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Kevin and Tam Ross Leatherby Libraries Undergraduate Research Prize  

Last Updated: Jul 25, 2014 URL: http://chapman.libguides.com/researchprize Print Guide RSS Updates

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About the Prize

Congratulations to Our 2014 Winners!

  • History and Spanish double major Emily Neis ’14, first place, for “Conflicting Definitions of Relief: Life in Refugee Camps after the San Francisco Earthquake of 1906.”

  • Psychology major Kiersten Kelly ’14, second place, for “Effects of Cognitive Interventions on the Cognition of Patients Diagnosed with Dementia.”

  • History major Kenneth Schneider ’14, third place, for “The Descent Unseen: Greece’s Unappreciated Place in British Political History.”

  • History major Jonathan Wooldridge ’14, honorable mention for “Signs of Promise: American Sign Language at Gallaudet University during the 19th Century.”

 

2014 Winners

2014 First Place         Emily Neis

Major                           History/Spanish

Paper                           Conflicting Definitions of Relief: Life in Refugee Camps after the San Francisco Earthquake of 1906

Supporting Faculty    Dr. Robert A. Slayton

Paper Description
Ms. Neis uses the April 18, 1906, earthquake in San Francisco as a starting point for her examination of the history of U.S. relief efforts. She concludes that, while the progressive relief efforts employed after the quake influenced the public’s understanding of relief, little has changed in terms of designating the poor as either “deserving” or “undeserving.”

Essay on the Research Process and Use of the Library
Ms. Neis started her research by consulting with librarian Rand Boyd. This consultation led her to several useful points of access within the Leatherby Libraries, including Discover!, the California Digital Newspapers Collection, interlibrary loan, and ProQuest Theses & Dissertations Full-Text. Ms. Neis also used the collections of other university libraries such as UC Berkeley, Notre Dame, and Harvard, using the finding aid skills that she learned from Rand Boyd. She intends to build upon her knowledge of historiography as she pursues her degree in library science.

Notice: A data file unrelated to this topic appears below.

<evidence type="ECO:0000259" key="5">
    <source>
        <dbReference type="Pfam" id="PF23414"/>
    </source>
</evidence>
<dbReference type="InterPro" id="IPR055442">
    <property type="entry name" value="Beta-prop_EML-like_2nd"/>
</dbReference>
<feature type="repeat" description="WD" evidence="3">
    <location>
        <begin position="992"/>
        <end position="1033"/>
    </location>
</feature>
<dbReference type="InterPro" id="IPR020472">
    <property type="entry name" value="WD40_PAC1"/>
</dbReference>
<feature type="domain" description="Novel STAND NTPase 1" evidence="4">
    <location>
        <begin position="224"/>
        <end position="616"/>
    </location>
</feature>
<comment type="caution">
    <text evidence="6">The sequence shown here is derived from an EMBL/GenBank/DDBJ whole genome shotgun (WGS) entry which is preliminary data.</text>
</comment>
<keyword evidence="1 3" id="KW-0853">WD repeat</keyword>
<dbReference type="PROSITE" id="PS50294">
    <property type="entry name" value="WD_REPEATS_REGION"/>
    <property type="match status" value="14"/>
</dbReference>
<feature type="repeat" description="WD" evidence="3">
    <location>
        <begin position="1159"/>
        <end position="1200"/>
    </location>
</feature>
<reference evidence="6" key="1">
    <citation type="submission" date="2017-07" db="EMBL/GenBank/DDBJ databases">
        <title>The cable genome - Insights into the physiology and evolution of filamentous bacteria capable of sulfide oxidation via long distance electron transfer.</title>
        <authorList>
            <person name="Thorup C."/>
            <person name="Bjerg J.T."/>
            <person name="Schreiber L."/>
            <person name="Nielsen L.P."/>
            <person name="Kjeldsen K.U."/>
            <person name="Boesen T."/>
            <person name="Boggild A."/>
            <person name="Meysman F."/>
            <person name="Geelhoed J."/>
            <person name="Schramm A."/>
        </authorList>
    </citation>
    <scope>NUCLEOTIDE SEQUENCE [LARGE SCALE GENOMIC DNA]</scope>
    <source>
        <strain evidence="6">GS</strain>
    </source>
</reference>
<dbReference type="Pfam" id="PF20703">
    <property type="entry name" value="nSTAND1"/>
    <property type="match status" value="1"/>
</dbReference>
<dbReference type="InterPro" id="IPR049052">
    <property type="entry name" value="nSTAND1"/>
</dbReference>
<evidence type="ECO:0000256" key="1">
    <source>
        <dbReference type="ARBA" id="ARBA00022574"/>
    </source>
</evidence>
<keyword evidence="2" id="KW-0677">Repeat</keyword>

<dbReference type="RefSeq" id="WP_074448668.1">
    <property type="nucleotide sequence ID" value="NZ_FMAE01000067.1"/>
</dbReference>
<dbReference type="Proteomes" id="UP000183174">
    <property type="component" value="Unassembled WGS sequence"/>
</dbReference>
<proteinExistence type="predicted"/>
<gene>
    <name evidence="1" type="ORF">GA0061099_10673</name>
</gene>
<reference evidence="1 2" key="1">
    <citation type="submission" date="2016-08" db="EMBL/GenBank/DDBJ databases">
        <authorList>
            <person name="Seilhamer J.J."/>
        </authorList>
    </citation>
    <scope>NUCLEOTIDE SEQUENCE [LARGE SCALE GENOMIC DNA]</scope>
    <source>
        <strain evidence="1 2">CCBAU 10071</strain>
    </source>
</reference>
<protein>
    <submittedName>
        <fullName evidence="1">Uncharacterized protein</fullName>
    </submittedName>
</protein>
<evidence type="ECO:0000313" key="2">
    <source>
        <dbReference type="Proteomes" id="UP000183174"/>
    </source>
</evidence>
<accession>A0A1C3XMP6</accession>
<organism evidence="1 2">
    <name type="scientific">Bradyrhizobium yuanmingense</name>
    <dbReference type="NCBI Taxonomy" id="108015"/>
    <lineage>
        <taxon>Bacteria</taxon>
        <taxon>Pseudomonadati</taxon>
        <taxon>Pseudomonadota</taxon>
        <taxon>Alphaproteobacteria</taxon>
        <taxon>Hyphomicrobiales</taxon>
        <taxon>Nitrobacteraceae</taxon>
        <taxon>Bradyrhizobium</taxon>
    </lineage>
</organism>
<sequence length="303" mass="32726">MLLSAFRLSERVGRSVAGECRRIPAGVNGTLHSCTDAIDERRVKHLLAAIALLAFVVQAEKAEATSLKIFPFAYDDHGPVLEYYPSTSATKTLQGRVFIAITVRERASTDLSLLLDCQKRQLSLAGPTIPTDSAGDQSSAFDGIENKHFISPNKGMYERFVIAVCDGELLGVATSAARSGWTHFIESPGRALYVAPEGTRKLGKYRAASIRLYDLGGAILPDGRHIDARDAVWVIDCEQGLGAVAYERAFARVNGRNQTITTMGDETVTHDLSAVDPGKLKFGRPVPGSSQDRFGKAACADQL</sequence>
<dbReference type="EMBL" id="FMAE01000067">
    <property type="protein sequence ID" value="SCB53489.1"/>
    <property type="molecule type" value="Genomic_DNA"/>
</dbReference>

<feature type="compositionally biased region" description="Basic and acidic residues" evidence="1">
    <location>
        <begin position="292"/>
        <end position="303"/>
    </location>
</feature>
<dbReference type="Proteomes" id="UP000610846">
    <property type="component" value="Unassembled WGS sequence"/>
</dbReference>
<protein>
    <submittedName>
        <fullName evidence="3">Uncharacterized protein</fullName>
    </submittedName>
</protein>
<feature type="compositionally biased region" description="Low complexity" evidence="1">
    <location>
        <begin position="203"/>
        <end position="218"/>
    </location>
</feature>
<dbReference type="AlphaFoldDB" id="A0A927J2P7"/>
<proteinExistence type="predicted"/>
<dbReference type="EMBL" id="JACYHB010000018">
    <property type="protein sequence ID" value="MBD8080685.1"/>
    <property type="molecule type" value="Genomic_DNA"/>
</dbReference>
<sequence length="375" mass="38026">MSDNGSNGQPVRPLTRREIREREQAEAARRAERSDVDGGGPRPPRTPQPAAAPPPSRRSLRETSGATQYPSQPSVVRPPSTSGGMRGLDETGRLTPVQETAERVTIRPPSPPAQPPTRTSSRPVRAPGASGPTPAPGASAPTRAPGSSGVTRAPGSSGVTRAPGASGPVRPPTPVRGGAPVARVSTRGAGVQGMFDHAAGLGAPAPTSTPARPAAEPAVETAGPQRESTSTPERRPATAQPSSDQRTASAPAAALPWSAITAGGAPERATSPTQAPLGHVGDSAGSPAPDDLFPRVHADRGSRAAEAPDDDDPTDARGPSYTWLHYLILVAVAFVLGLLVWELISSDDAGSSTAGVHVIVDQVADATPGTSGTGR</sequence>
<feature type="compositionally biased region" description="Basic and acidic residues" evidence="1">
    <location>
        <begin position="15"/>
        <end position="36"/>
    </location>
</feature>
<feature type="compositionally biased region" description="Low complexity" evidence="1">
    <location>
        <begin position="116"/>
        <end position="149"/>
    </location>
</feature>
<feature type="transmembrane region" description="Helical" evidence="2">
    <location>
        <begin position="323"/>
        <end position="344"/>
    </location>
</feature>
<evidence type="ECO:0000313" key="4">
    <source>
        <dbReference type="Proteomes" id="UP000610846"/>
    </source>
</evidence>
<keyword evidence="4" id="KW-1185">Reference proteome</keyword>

2014 Second Place    
Kiersten Kelly

Major                           Psychology

Paper                           Effects of Cognitive Interventions on the Cognition of Patients Diagnosed With Dementia

Supporting Faculty    Dr. Steven Schandler

Paper Description
Ms. Kelly’s goal for this literature review was to find support for her hypothesis that patients diagnosed with dementia would develop fewer cognitive deficits if they participated in a program of cognitive intervention. Based upon her research, she concluded that, although nine of the twenty articles did support the hypothesis, the presence of mixed results, showing both support and opposition, and contradictory results, exhibiting direct refutation, called for additional research.

Essay on the Research Process and Use of the Library|
Ms. Kelly used many of the library’s databases to find the twenty articles that appeared in her literature review: Academic OneFile, CINAHL, PubMed, and ProQuest Nursing and Allied Health are a sampling. In addition, she designed her search strategies to include primary and secondary sources, peer reviewed articles, and empirical studies, which she further narrowed down to articles published within the past five years. The skills that Ms. Kelly honed during the production of her senior thesis will be useful as she continues to conduct research in the future.  


2014 Third Place       
Kenneth Schneider

Major                           History

Paper                           The Descent Unseen: Greece’s Unappreciated Place in British Political History

Supporting Faculty    Dr. Robert A. Slayton

Paper Description
Mr. Schneider posits that the fall of the British Empire relied less on the loss of India and Egypt than on the civil unrest that was building in Greece. His project examines the six-month period following the resignation of Winston Churchill and how this period would define Britain’s future as a political superpower.

Essay on the Research Process and Use of the Library
Mr. Schneider met with librarian Rand Boyd to start the research process. Mr. Boyd provided suggestions for accessing primary sources to support the research, which included helping Mr. Schneider gain a trial membership to the Winston Churchill archive in Britain as well as using databases within the library such as JSTOR and ProQuest. Mr. Schneider also discovered the Research and Subject Guides that helped him access even more credible sources. In the end, Mr. Schneider credits the meetings with Rand Boyd for his new understanding of the difference between conclusions reached through secondary sources and conclusions reached through the examination of primary sources.